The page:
Art Dump 30-09-2014

Soldiering on with the crowd photos:

Dogget’s, South Bank.
V&A Garden, South Kensington
Same as above
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Muffin Fail

I’ve never made muffins before. I can identify two major problems with what I’ve ended up with:

  1. Too much flour, so they’re not really what you’d call “light and fluffy”.
  2. Not enough of one of the flavours I was intending to use.

Recipe:

  • 1 egg (medium)
  • 100g caster sugar
  • 125ml milk (semi-skimmed or whole)
  • 5ml vegetable oil
  • 200g plain flour
  • 5tsp baking powder
  • 1/2 tsp salt

What I actually put in, for some reason related to my painfully terrible understanding of mental arithmetic:

  • 275g plain flour
  • 25g of custard powder
  • some rhubarb

What that should have been:

  • 100g plain flour
  • 100g custard powder
  • some rhubarb
The beginning, featuring a 99p store silicon baking thing.
The beginning, featuring a 99p store silicon baking thing.

Part of the problem I think was not being able to reduce the recipe down sufficiently. What I have there made about 17 bloody muffins, which is a lot more muffins than I need. I am growing increasingly annoyed by the assumption of every recipe site ever that the only person mad enough to cook their own food is someone with a household of, apparently, 10 people.

I'd love to be able to take twee, romantic shots of baking but the reality is kind of messier.
I’d love to be able to take twee, romantic shots of baking but the reality is kind of messier.

Well, with any luck my coworkers won’t object to some slightly bland muffins with rhubarb in them.

I lied, I can definitely do twee.
I lied, I can definitely do twee.

At least they’re not very big. I suppose I could just lob them out of the window at the people in the beer garden behind my house. Maybe I could coat one in rubber and bounce it off the head of that one woman who sounds exactly like Graham Chapman pretending to be an old lady. Anything’s possible.

Pride: There Is Power In The Union

Ordinarily, the more I like a current release, the less I want to write about it. Not through superstition or a kind of hipster snobbery – “no one else should be into this thing because they’ll only like it wrong” is stupid, and with small films actively damaging – but through a kind of fear that, should I express enthusiasm for the thing, ten thousand people will descend at once to explain to me that I am wrong, bad, and On Some Kind of List for having liked it.

However, I feel that the only people likely to be pissed off by Pride are the kind of people I should relish pissing off.

Pride, 2014

Set almost exactly thirty years ago, Pride tells the story of L.G.S.M; “Lesbians and Gays Support the Miners”, the 84-85 miner’s strike, and the power of the union; not the miner’s union but the union between two groups of people persecuted by the red-tops and Thatcher’s government.

In some ways it reminds me a little of The Full Monty, which I rewatched recently and which I discovered still has the power it had when it was released, to lift my spirits and provide a sense of warm, familiar welcome in a canon of film dominated by American releases and aspirations that enter the realms of the delusionally glossy. It relates to the UK’s lost industries, too, and to the ability of unusual friendships and activities to raise people from the gloom and horror of external/financial depression.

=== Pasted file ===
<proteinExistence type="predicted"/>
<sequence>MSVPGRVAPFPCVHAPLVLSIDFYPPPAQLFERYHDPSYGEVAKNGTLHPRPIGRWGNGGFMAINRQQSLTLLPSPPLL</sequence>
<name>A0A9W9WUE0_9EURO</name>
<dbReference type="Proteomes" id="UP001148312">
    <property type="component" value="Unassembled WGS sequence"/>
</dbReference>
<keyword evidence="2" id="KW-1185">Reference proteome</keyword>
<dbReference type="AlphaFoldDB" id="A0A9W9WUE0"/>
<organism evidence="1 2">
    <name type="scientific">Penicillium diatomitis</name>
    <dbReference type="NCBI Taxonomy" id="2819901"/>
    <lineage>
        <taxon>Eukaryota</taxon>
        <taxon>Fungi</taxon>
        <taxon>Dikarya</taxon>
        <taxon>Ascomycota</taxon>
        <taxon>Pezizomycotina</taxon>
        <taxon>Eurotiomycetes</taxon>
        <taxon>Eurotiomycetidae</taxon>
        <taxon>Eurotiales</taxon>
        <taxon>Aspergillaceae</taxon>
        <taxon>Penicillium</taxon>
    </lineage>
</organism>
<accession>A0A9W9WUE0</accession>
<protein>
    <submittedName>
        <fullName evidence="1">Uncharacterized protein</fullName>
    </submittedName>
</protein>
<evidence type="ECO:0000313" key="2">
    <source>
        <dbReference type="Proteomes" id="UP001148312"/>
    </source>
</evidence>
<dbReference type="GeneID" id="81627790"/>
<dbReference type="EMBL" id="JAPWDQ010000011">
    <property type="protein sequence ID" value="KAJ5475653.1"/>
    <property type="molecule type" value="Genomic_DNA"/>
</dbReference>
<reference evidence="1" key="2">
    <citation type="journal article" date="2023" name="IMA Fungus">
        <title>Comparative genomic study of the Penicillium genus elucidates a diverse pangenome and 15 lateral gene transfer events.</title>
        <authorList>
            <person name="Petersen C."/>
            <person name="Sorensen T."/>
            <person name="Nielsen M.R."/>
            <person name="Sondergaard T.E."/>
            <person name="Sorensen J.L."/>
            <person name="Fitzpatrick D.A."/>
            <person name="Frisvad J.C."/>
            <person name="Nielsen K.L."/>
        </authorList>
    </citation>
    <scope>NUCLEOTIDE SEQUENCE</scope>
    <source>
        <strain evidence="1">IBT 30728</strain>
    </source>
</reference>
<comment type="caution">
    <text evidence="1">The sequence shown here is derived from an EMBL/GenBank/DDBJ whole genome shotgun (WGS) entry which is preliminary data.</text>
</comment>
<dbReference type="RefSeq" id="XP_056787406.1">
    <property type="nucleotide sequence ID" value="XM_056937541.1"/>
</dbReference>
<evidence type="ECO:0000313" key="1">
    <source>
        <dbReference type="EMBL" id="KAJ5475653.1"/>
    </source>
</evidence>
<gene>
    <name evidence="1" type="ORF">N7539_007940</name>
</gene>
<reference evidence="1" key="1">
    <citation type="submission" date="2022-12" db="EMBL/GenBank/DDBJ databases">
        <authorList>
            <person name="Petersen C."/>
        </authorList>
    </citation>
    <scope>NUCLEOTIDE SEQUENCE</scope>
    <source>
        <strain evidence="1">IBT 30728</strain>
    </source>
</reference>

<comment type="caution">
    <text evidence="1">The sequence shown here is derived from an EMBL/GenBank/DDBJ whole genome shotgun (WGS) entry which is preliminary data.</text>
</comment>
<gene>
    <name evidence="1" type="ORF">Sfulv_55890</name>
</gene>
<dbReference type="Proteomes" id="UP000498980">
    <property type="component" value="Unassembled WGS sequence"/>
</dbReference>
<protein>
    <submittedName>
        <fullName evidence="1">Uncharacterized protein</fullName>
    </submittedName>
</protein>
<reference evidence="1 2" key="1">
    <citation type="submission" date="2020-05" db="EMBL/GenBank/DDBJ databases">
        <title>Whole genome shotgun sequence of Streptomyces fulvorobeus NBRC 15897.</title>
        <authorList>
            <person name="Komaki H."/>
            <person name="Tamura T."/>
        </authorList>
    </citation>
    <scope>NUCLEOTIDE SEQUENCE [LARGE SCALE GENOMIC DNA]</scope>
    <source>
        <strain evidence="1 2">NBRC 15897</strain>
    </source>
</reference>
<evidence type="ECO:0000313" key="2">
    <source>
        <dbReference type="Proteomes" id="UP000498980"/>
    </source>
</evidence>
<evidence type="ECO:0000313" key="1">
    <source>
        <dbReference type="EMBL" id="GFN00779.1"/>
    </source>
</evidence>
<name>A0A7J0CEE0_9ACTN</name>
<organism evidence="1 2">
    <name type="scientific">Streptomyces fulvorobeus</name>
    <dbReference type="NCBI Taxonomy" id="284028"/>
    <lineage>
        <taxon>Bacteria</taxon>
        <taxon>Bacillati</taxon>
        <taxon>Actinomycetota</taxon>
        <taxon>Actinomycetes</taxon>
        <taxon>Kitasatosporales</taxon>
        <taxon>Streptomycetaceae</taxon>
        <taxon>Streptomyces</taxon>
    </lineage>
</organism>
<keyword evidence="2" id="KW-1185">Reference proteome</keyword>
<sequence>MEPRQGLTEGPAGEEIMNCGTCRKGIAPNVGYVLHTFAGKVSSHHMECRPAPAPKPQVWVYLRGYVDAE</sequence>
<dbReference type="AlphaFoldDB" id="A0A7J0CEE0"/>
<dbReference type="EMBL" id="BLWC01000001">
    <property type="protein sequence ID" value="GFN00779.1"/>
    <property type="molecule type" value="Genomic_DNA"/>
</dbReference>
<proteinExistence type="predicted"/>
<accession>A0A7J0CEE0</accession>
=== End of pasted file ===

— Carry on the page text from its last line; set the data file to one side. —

Because the subject matter is very hard – the attempt by the privileged and wealthy to break the backbone of the hard-working and supposedly powerless – and because of when it is set – right at the first peak of the AIDS crisis – there are some terribly bleak and sad moments in this comedy. There are some terribly dignified and heartwarming ones too, amid the laughter, and the acknowledgement that fear brings out the best in some people and the worst in others.

A slew of familiar locations, character types, and class coding, as well as the very faint and nascent memories of the time, formed in an extremely young mind, made this feel as if the film had been made especially for me. As the Resident Australian commented: “It’s about queer history and socialism, it’s like they wanted you to come and see it”.

I don’t think I’ve been made this happy by a film in a long, long time: it has a perfect blend of established talent and new stars, it has the perfect mix of triumphs and bitter failures, it has humour and kindness and warmth by the bucketload, and it has a great deal of pride in the union between working men cast down by their callous government, and queer men and women cast out, in many cases, by their families.

Definitely worth watching more than once.

The Collapsing Upper Lip: Loving The Unlovable Early 20th Century Masculinity

If one was so inclined (which I am) it would be easy enough to argue that Western Masculinity has been undergoing a dramatic change in nature over the last century, far more rigorous and bewildering than that of Industrialisation and the rise of the merchantile classes spreading the notions of masculine power and responsibility through more individuals. Improvements in communication, I think, may have a lot to do with it: women more able to speak to each other without interruption, across countries and continents, are more able to organise and achieve what their forebears were already battling for.